The most accessible part of this muscle is at the mid section of your forearm. Put your fingers on this part and move them slightly towards your radius on the inner side of your forearm. Then abduct your wrist to the inside/towards your radius and feel which muscle is contracting with this movement. If you have placed your fingers correctly, you will feel the extensor carpi radialis longus.


There is absolutely no reason to worry if you are not able to palpate this muscle. Most of the times tight muscle tissue and trigger points do not develop solely in this muscles but with other tender tissues and trigger points in the surrounding muscles.


The message is this: Just palpate your forearm muscles and realize when areas are tender. Still, you can use the picture which is shown under attachment points for navigational issues. The next step is to frequently massage those areas until they aren't painful anymore.


Self-Massage Of The Extensor Carpi Radialis Longus Muscle


For massage of this muscle and the muscles on the backside of your forearm I recommend using either your fingers, your elbow or a ball.

Massage With Fingers

Here, you have two options.


First: Place your fingers on the area you want to massage and execute short and very slow massage strokes over the tender spot. Repeat those strokes 10 – 15 times.


Second: Place your fingertips on a tender area and then make the muscle move – abduct  your wrist – 10 – 15 times.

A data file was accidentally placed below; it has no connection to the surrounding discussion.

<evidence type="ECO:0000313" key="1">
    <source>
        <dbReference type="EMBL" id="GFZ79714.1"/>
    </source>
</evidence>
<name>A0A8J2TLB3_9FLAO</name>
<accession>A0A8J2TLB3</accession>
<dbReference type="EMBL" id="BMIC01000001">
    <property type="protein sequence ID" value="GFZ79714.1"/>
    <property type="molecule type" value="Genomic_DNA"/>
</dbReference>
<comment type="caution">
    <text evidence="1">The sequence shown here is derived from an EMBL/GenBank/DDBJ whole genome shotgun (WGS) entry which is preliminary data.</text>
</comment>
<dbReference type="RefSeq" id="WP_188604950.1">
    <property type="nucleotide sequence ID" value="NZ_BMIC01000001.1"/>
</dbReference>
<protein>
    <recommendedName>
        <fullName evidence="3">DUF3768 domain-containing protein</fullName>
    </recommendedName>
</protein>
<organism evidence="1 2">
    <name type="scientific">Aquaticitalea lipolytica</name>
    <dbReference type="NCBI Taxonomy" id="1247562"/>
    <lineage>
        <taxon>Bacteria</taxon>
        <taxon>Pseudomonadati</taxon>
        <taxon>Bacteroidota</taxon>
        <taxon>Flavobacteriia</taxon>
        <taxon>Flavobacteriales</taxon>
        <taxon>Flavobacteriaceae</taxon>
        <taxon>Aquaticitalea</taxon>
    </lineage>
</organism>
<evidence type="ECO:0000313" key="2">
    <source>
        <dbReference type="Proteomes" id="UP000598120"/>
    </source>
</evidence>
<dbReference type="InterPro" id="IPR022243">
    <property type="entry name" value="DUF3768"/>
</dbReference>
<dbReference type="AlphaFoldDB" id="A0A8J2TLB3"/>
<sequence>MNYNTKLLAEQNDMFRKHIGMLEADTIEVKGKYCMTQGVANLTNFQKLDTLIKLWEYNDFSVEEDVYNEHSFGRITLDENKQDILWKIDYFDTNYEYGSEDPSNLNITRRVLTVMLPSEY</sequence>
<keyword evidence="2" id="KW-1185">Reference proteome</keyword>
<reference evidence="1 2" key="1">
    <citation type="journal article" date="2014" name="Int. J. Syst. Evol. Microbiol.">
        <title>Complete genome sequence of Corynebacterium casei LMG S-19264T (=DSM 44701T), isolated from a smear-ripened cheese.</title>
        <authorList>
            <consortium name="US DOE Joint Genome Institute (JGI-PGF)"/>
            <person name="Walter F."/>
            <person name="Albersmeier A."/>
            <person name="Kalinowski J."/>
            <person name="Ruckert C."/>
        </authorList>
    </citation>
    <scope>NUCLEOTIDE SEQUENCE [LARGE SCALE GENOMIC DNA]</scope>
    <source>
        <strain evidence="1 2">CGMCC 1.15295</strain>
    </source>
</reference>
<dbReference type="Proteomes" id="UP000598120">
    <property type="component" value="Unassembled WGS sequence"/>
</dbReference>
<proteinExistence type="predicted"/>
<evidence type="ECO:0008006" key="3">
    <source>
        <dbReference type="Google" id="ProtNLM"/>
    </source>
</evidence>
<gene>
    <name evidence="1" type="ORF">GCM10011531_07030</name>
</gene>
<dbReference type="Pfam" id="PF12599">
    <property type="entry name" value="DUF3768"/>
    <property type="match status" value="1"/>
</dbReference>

Massage With Elbow


Place your elbow on the top of your forearm and then slowly execute a long massage stroke down its entire length. While you do so, abduct your wrist in a way that your pinkie is moving towards your elbow – this is the opposite movement that the extensor carpi radialis longus performs –.


Note: While using your elbow for massage, make sure to keep an open first in order not to tighten up your forearm flexors. Also experiment with the position of your elbow. Massage with the ulna is not that “deep” as compared to massage with your “elbow joint”. Still, that might be even desirable if your forearm muscles are very tender.


Massage With A Ball

This is in my opinion the best way to massage this muscle. Just take a tennis or lacrosse ball and place it on your forearm muscles. Then slightly press against a wall and search for tender spots. As soon as you hit one, focus on this spot and massage it for 10 – 15 times with very slow strokes. Afterwards, move on to the next tender spot.


If you use a tennis ball or a lacrosse ball is up to you. Both are brilliant and inexpensive massage tools. Still, the lacrosse ball is harder than the tennis ball, which means you can exert more pressure on the muscle. If this extra pressure is needed here on this area is another question. Still, it's never bad to have both tools at one's disposal.

References


Calais-German, Blandine. Anatomy of Movement. Seattle: Eastland Press, 1993. Print

Davies, Clair, and Davies, Amber. The Trigger Point Workbook: Your Self-Treatment Guide For Pain Relief. Oakland: New Harbinger Publications, Inc., 2004. Print

Simons, David G., Lois S. Simons, and Janet G. Travell. Travell & Simons' Myofascial Pain and Dysfunction: The Trigger Point Manual. Baltimore, MD: Williams & Wilkins, 1999. Print.

Schünke, Michael., Schulte, Erik, and Schumacher, Udo. Prometheus: Lernatlas der Anatomie. Stuttgart/New York: Georg Thieme Verlag, 2007. Print